We are also struggling with fuel & energy shortages in the country, this not just a domestic problem but an international one as many countries struggle to secure their energy sectors. One of the biggest consumers of fuel is the logistics industry and it is extremely difficult to continue our operations when there is a shortage.
Another challenge which is emerging throughout the logistics industry worldwide is attracting the younger generation to the industry. In comparison to the IT industry and technology industry, the number of people entering the logistics industry is lower, and this is forcing companies to promote these positions to attract the younger generation to enter the field. Even when we consider Sri Lanka, only a handful of universities and institutes offer courses in logistics. However, the pandemic has helped with this issue, as the world struggled with the pandemic, the younger generation had a good opportunity to understand how important logistics is in today’s modern world, and it is becoming an industry they are also considering to build a potential career in. So, things are slowly looking better.
7.) Moving forward, how will international supply chains be affected by global warming and what is the industry doing to counteract it?
There is no doubt that the logistics industry contributes to global carbon emissions, and it has been well understood by the industry as companies are actively trying to minimise their carbon footprints.
Some of the newest innovations are the environmentally friendly container vessels which we call triple Es, hybrid vehicles for transport, different fuel-efficient methods for delivery services and energy efficient warehouses. However, most of these technologies are still at their early stages, therefore, another way in which the industry is trying to cut back on emissions is by maximising the transport capacity so it can carry a larger number of containers, making them more efficient.
The industry is also actively trying to embrace renewable energy by making warehouses and DCs self-energy sufficient through harnessing solar energy.
Additionally, whilst investing in green technology to reduce carbon emissions, logistics companies are also trying to offset their carbon emissions and work towards carbon neutrality.
8.) From IOT to AI, and drone deliveries to smart management information systems, what are some of the newest and most promising new technologies that are emerging in the industry and what sort of impact will they have internationally?
One of the most important technologies that has been introduced to the logistics industry is the use of cloud technology and software products. Cloud technology provides full visibility platforms and allows different parties from around the world to get real time information on all aspects of the supply chain from procurement to shipping. This helps in the development of collaborative supply chains, and it helps sustain the international supply network.
Technology has also played a crucial role in helping this paper-based industry move to digital platforms to store information. Through the adoption of various software platforms, we were able to move our data to a safe digital space.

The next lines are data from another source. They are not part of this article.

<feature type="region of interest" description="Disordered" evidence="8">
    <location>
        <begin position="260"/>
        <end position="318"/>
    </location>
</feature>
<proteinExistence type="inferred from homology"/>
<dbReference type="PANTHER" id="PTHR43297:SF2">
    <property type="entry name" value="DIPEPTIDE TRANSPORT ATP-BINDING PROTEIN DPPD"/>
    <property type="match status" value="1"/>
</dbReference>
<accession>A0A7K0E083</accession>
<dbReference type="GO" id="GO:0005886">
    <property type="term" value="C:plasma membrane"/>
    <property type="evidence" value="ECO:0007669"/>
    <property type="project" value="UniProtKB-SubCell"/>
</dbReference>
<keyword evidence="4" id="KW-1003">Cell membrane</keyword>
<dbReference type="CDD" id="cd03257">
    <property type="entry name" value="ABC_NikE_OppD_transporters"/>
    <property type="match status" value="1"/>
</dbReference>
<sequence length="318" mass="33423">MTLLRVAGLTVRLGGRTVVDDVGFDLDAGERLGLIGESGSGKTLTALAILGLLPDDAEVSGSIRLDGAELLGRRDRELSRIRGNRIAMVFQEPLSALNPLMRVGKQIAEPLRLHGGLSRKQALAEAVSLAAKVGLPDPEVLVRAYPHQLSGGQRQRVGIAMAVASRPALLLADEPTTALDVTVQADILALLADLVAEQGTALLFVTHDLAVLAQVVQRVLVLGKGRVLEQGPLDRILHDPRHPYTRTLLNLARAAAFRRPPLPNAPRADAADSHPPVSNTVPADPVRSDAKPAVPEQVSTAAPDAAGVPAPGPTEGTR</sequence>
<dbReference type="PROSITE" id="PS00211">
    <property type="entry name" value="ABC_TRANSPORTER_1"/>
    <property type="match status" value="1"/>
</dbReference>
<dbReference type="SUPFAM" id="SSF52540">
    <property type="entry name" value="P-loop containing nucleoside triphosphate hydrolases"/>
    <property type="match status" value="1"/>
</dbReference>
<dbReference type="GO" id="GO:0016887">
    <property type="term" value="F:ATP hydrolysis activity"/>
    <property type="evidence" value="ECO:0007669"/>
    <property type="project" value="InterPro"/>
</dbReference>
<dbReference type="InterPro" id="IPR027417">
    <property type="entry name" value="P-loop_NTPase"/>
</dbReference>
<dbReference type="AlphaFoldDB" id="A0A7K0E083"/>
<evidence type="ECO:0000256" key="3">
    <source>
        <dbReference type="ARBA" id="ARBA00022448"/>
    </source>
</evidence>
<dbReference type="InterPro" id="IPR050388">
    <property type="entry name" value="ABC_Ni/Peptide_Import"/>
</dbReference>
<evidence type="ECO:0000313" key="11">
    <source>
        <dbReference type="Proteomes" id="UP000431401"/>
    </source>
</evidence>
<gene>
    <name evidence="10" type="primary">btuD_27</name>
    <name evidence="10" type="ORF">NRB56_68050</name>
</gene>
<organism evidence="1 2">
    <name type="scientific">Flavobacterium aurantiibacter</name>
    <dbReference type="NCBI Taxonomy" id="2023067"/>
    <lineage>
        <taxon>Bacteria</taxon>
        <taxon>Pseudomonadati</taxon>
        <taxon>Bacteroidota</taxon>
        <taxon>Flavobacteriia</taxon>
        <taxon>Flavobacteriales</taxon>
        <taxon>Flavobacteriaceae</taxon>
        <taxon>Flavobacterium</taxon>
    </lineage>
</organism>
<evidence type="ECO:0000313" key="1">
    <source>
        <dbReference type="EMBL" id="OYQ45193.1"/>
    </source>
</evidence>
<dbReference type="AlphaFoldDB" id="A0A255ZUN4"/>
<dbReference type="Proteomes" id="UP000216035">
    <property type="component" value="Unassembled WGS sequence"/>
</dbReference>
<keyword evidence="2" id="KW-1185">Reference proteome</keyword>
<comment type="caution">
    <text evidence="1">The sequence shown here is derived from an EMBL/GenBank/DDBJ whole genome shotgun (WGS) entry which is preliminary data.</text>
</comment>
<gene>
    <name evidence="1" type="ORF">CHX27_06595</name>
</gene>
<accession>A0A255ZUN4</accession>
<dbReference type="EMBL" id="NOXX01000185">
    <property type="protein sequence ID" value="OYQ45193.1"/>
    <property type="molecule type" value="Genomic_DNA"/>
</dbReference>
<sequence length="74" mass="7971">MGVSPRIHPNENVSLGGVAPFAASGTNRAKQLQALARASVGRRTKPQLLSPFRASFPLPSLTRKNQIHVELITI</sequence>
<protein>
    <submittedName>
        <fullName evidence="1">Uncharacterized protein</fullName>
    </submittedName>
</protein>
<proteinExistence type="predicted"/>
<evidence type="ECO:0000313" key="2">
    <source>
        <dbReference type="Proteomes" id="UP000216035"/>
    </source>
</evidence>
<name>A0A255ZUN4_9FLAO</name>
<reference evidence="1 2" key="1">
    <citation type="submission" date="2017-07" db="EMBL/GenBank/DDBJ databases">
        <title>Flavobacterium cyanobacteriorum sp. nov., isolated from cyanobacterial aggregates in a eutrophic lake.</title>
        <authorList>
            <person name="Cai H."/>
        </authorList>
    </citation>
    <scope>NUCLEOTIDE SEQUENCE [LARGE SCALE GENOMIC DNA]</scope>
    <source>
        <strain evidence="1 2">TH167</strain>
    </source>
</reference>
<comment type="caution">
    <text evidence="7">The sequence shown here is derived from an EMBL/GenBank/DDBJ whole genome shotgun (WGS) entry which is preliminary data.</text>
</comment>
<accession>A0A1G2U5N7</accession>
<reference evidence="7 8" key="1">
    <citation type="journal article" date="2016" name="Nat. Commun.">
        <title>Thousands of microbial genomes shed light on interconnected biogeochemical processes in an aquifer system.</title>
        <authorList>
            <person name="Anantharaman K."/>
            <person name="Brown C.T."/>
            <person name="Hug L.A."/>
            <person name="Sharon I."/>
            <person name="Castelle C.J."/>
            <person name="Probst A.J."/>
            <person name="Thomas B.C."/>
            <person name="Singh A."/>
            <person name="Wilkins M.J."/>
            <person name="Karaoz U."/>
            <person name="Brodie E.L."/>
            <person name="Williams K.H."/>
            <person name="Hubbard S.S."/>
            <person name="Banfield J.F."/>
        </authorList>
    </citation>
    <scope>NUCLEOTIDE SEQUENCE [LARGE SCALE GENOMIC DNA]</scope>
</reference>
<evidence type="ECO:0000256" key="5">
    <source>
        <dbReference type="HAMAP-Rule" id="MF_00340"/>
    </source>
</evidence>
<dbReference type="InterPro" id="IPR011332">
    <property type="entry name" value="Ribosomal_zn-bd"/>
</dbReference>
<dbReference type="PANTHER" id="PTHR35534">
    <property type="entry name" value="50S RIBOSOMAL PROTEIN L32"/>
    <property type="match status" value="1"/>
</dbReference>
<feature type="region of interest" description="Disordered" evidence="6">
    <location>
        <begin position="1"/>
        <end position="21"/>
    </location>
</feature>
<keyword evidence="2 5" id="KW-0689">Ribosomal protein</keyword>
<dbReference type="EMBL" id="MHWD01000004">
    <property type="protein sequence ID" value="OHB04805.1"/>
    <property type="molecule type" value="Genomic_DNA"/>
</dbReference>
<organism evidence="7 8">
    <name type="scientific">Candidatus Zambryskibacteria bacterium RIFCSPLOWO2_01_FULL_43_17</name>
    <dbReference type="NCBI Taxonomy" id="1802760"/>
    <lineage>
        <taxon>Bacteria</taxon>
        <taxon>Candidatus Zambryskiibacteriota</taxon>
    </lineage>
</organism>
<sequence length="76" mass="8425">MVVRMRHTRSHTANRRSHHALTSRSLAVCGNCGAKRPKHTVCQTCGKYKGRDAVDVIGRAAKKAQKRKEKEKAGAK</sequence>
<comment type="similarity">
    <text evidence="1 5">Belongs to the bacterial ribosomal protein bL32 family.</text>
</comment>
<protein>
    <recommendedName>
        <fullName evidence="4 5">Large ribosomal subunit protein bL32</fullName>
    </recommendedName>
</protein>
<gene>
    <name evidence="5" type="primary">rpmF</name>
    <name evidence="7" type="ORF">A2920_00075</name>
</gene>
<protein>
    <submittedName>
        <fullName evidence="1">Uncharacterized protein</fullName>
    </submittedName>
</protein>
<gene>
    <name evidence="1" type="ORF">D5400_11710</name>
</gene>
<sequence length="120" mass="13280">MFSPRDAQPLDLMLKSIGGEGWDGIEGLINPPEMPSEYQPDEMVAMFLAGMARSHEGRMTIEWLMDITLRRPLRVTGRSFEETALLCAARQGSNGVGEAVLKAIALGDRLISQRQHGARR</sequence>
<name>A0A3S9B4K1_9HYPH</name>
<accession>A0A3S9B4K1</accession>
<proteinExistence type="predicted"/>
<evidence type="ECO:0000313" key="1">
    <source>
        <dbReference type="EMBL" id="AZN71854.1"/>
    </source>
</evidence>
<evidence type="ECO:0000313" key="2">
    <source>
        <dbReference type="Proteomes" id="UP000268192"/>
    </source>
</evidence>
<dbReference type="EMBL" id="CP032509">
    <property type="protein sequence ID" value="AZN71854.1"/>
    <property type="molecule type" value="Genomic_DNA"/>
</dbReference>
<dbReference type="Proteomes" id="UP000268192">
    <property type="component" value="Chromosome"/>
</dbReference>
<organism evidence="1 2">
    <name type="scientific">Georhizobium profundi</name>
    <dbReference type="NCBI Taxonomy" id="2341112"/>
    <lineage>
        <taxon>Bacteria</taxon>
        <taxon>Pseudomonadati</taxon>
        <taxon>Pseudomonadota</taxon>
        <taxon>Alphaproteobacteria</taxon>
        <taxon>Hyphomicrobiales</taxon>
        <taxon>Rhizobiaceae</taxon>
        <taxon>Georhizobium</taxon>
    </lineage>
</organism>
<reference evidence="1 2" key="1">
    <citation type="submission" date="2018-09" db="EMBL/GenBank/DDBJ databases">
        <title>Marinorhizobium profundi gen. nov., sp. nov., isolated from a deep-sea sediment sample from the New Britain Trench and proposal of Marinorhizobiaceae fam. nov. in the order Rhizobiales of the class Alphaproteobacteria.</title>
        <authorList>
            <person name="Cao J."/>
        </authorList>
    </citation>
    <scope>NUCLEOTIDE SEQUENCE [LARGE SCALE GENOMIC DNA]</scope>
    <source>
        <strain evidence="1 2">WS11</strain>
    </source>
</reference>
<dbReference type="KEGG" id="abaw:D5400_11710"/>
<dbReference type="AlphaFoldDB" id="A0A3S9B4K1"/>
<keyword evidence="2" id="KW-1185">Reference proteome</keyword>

Another crucial technology that has been integrated heavily into the logistics industry is sensors & telematics. There have been sensors placed into everything from large ships to small delivery vehicles and the developments in IoT (Internet of things) allows us to monitor the data given by these sensors to further enhance our services. With the use of sensors, we can get key insights into how our services are carried out as we have the ability to check things such as the temperature, speed, humidity and even a fuel sensor to check whether the delivery vehicles are burning fuel correctly. This is classified as “big data” and through the collection of this data we can conduct thorough data analytics programs to really get a detailed image of the true ground situation when making deliveries.
9.) What is your advice for enthusiastic young business professionals who aspire to enter the logistics management world?
This is truly an industry where you can learn a lot and have a fantastic career. I think that the demand for logistics in the world is growing just like it is for technology and there is even the chance that in the future these two professions will work hand in hand.
It’s also an industry which will never fade into irrelevancy as even today there is a rapid growth in the industry, and the emerging opportunities in the field are vast.
Finally, I would like to advise the younger generation to firmly grasp the basics when entering the logistics field. Some youngsters are under the impression that the logistics industry just consists of courier companies and ecommerce platforms, but in reality, there is a lot of other things happening at the back end which is important to understand.
In modern day businesses, supply chain management has become one of the key positions to hold within any company, so utilise the opportunity to learn about the logistics sector and grasp these exciting new job opportunities that are emerging in the industry.